Standard law and economics models imply that regulation and litigation serve as substitutes. We test this by looking at the incidence of insurance class actions as a function of measures of regulatory enforcement. We also look specifically at whether states with clear regulatory standards regarding the use of OEM parts experience less litigation over this issue. We find no evidence of substitution between regulation and litigation. We also examine the possibility that litigation is more frequent in states where regulators are more likely to be captured by industry interests, finding no support for this hypothesis either. Instead, litigation is more likely in states where similar litigation has been successful in the past, calling into question standard law and economics models in this area.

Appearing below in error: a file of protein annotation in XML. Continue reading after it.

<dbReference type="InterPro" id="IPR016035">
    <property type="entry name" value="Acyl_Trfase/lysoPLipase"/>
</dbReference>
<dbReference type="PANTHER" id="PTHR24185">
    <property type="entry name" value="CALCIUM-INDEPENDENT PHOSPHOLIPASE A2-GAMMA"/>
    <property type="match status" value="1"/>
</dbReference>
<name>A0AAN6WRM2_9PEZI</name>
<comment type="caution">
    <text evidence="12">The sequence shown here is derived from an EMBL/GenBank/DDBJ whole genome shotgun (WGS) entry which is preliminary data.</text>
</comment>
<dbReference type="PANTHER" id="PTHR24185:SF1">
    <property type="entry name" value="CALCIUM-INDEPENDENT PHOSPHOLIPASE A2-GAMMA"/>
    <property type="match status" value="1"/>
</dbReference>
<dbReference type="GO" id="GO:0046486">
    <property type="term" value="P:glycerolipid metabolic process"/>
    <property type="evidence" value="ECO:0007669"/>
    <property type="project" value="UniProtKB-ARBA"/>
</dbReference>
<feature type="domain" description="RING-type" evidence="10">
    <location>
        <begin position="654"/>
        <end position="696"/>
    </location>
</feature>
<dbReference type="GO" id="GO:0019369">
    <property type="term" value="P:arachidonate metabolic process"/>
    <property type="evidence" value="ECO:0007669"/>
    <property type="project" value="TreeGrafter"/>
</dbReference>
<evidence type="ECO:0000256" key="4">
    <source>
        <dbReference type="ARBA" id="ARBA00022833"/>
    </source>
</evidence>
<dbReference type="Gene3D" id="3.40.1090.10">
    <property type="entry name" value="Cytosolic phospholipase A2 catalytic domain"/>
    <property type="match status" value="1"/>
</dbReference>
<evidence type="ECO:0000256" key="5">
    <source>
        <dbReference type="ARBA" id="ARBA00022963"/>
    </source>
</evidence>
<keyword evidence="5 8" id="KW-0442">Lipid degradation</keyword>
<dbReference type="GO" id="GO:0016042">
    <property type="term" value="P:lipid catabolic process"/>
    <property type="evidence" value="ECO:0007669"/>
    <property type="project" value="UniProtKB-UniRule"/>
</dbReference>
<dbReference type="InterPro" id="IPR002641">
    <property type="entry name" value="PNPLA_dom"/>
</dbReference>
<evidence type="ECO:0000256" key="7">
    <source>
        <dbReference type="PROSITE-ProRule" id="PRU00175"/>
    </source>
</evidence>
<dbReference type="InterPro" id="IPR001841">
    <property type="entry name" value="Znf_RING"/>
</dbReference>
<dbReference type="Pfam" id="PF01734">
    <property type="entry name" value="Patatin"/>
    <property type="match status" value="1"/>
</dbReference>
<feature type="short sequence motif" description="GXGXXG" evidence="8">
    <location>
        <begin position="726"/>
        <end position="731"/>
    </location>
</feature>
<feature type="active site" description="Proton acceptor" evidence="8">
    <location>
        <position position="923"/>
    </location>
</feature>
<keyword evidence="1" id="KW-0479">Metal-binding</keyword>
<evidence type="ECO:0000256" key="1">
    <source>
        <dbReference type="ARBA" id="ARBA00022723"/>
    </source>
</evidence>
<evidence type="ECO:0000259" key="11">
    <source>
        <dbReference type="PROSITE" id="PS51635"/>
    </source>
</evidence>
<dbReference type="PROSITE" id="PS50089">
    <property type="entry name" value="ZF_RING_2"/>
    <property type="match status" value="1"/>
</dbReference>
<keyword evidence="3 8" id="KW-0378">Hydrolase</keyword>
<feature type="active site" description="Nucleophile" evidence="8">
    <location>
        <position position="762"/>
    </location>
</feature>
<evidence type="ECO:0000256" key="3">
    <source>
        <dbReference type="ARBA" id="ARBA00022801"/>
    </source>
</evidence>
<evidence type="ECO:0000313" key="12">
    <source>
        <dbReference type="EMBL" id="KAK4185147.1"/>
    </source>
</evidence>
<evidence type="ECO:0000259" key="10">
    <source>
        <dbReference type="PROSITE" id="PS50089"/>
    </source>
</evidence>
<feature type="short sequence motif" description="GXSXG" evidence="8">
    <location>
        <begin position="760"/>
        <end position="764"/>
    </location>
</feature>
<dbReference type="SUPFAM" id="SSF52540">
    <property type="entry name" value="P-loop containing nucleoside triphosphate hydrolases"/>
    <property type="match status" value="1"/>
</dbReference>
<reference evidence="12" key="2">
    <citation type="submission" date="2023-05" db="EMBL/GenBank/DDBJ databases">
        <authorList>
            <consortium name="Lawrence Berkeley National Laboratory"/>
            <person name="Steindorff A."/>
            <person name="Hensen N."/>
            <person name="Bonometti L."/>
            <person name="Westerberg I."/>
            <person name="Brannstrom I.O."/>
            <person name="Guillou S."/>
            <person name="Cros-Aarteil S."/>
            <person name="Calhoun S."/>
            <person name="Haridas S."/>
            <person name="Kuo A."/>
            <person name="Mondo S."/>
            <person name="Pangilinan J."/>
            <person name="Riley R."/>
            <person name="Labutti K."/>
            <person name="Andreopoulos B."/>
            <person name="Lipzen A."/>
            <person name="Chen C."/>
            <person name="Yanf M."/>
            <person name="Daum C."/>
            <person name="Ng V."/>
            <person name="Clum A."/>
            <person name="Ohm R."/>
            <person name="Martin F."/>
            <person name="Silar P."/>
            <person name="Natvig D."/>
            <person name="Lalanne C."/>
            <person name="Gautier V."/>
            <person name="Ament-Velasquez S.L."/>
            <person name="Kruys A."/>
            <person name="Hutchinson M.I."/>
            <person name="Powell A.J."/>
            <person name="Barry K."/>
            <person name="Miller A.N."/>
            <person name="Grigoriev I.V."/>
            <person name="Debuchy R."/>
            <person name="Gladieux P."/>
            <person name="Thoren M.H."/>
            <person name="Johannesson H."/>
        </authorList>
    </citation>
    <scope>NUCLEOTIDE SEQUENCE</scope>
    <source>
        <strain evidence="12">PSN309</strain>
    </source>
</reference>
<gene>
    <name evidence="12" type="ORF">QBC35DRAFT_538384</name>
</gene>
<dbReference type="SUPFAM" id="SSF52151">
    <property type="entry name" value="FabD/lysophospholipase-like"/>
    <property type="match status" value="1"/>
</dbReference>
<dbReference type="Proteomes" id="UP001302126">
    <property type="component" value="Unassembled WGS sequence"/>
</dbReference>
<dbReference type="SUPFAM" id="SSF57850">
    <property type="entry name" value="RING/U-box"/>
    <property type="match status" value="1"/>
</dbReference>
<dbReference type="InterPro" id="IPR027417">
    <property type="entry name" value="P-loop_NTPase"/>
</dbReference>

administrative law, insurance law, law and economics, products liability, torts, litigation frequency, substitution, regulatory enforcement, original equipment manufacturer parts, regulators, complex litigation
Journal of Tort Law
Helland, Eric and Klick, Jonathan, "The Relation between Regulation and Class Actions: Evidence from the Insurance Industry" (2009). Faculty Scholarship at Penn Carey Law. 262.